Below you can see excerpts from TIME Magazine’s article from its Dec. 16, 1940 issue titled BALKAN THEATRE: Surprise No. 6.  (You can read the full article here TIME MAGAZINE – Dec. 16, 1940 BALKAN THEATRE Surprise No 6) Here is the issue’s cover featuring General Alexandros Papagos, Commander of the Greeks.
The article describes the events of the first Italian offensive which commenced in the early dawn hours of 28 October, 1940.  A second Italian offensive followed in December 1940, which was crushed by a Greek counteroffensive.


The Greeks poured on. Pushing northward to Porto Edda, they crossed the marshes above Lake Butrinto which the Italians had thought were impassable. They waded armpit-deep through icy water, pushing their guns on rafts. They crawled over the mountains from the east, cut the road to Delvino and planted their guns on the heights above Porto Edda.

…Fifteen miles over the hills, the Greeks had taken all the heights surrounding Argirocastro. There the Italians also fired the town and fled up the road toward Tepeleni-harassed by snipers and artillery from the hills above. Before the Italian rear guard of tanks retired, the Greek infantry stormed the town. They dropped from balconies on to the roofs of tanks, threw hand grenades into the openings, jammed the tank-tread mechanisms with their bayonets.

…In Athens people danced in the street by moonlight, carrying at the head of their procession the victory flag that had been flown on the Parthenon…The Greeks rejoiced and the world was stunned.

…War is always full of surprises…The first surprise of World War II was the German conquest of Poland in 27 days…The second was the swift German conquest of Norway…The third was the German sweep through the Low Countries and France…Even before the third surprise was complete, the fourth surprise had taken place. A British Army of 400,000 men, all but surrounded in Flanders, succeeded in effecting its escape by sea from Dunkirk…The fifth surprise took place no one knew exactly when-when Hitler found his forces unable to undertake a direct assault last summer on Britain herself…But none of these surprises was greater than Surprise No. 6: the ability of ill-armed Greeks to fight off and defeat the well-armed and more numerous Italians.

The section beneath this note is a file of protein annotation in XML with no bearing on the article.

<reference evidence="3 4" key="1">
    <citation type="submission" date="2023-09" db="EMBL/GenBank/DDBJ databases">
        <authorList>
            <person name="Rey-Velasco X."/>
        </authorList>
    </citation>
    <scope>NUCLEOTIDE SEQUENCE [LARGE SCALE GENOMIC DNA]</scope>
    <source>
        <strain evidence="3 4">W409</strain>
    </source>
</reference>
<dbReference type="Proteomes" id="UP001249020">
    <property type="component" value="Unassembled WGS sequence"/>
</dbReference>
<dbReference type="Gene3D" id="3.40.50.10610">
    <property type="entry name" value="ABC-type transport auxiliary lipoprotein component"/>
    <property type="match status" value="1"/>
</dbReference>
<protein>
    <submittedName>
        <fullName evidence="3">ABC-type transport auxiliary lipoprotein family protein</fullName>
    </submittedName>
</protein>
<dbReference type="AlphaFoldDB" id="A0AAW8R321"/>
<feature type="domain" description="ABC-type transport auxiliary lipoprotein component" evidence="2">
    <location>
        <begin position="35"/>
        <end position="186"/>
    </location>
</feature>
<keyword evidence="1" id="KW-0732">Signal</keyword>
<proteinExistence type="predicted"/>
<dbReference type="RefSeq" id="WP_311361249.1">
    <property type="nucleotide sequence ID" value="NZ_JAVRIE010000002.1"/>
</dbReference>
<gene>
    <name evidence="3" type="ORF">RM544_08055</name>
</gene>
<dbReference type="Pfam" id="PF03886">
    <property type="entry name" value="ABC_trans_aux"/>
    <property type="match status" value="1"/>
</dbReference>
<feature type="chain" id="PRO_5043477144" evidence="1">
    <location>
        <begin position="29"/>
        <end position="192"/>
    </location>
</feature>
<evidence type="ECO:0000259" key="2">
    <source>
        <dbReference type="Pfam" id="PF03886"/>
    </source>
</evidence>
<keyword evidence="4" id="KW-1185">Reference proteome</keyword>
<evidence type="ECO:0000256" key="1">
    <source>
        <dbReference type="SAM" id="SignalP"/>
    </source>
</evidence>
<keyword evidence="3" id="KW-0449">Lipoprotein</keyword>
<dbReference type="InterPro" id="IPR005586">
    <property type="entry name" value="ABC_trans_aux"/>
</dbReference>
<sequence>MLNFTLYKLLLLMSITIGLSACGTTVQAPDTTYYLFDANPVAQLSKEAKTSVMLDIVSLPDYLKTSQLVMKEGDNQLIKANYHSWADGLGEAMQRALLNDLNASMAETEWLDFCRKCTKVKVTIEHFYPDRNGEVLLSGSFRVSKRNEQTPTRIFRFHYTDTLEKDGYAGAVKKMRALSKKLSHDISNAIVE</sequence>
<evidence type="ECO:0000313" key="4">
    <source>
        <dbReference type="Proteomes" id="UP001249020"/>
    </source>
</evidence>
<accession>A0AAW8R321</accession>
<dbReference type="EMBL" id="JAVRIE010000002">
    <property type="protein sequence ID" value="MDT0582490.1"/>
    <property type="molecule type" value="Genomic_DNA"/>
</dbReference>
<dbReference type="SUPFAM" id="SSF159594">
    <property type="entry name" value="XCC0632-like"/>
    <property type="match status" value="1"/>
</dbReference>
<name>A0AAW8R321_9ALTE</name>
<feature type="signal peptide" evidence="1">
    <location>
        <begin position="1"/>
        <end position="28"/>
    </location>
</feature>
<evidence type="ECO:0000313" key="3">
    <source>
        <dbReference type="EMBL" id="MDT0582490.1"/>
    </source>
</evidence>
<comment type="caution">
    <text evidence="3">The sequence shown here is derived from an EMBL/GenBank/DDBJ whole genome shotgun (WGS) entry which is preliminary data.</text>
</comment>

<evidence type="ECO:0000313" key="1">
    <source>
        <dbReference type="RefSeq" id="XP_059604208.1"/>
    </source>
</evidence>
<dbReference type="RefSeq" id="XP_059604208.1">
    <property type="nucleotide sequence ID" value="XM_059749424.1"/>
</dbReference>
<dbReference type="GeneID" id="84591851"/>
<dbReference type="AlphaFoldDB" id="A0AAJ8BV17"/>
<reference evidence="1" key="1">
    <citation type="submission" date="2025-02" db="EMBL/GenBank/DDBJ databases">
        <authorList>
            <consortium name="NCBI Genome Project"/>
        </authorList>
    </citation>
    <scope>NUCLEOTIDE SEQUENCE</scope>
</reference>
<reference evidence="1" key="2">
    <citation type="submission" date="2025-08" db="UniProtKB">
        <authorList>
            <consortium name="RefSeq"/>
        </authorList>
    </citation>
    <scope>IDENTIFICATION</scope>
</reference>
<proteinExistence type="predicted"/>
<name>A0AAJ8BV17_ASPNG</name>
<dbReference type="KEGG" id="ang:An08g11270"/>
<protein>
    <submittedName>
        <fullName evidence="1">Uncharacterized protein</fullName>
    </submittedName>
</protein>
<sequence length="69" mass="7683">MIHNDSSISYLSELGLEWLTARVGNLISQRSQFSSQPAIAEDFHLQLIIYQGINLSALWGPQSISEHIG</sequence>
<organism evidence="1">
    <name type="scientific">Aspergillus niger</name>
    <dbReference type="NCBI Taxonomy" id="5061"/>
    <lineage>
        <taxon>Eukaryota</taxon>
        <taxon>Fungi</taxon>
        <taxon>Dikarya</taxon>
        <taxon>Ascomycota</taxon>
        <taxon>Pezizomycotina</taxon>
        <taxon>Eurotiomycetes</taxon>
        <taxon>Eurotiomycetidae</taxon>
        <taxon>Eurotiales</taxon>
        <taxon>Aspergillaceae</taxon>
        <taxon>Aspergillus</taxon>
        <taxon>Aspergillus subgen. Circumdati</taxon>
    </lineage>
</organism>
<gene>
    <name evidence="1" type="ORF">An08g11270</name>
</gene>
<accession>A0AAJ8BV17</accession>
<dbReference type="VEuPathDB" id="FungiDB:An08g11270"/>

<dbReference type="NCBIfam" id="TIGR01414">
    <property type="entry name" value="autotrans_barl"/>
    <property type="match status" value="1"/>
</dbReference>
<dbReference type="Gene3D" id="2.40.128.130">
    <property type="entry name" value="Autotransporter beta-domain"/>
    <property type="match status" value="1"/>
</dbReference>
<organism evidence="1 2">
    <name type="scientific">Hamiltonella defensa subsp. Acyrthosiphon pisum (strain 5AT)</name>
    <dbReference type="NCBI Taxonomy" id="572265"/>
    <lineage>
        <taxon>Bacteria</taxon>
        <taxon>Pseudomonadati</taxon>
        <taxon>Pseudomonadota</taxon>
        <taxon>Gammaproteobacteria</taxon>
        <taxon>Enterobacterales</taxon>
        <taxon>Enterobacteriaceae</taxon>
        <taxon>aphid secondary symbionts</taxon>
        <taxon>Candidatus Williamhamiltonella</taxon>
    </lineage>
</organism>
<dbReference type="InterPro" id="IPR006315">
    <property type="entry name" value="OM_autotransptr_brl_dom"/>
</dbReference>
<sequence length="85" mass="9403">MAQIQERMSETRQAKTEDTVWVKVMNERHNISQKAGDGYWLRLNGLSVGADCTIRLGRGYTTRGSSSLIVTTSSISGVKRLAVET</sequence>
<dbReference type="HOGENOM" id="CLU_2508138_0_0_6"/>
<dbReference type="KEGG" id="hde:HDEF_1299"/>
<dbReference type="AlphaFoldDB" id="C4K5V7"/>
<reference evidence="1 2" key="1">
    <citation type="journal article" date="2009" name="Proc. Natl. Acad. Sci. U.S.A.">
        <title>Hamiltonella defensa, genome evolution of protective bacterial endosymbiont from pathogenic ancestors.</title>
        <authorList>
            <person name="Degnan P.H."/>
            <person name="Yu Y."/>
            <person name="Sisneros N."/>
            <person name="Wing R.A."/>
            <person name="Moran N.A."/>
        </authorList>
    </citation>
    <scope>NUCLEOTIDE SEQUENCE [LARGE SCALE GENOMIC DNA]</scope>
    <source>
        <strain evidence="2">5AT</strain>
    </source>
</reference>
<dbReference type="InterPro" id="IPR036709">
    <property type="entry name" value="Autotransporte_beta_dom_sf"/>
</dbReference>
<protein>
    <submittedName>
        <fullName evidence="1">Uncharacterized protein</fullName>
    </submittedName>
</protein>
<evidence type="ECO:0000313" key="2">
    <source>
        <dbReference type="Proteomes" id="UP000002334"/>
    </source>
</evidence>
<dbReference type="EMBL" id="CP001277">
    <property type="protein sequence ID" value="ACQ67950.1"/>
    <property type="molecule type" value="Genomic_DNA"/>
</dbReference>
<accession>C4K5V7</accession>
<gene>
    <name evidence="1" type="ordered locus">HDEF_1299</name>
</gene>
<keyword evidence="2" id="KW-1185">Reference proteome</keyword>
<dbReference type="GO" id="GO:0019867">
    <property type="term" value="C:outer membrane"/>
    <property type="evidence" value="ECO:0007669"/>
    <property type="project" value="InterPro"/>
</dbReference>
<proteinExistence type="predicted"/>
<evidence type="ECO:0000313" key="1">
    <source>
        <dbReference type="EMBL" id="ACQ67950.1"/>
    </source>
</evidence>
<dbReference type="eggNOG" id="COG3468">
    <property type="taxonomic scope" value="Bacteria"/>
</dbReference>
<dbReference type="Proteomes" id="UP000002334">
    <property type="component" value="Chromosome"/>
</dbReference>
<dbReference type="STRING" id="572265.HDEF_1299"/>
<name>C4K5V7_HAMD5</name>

…But it was the combined, concentrated brains of Metaxas and Papagos which evolved the mountain strategy and tactics now bearing such startling fruit. Last week Norwegian mountain troops journeyed from Great Britain to get in on the Greek show, and the Swiss applied for permission to come and take notes.

…But the fact remains that Italy threw into the fight, at the outset, ten full divisions numbering, with supply and labor troops, over 200,000 men, to which two more divisions were added after the going got rough. These included many celeri (mobile) units. At the Pindus passes the invaders were confronted by not more than eight divisions out of the 13, plus one of cavalry, which Greece could mobilize but of which she could equip only ten for fighting. Not even numbers of airplanes made much difference, for Italian planes outnumbered the Greeks (even after the British based squadrons at Larissa, Athens) by at least 500 to 100, new planes versus old. And in artillery the Fascist advantage was estimated at 919 guns to less than 100.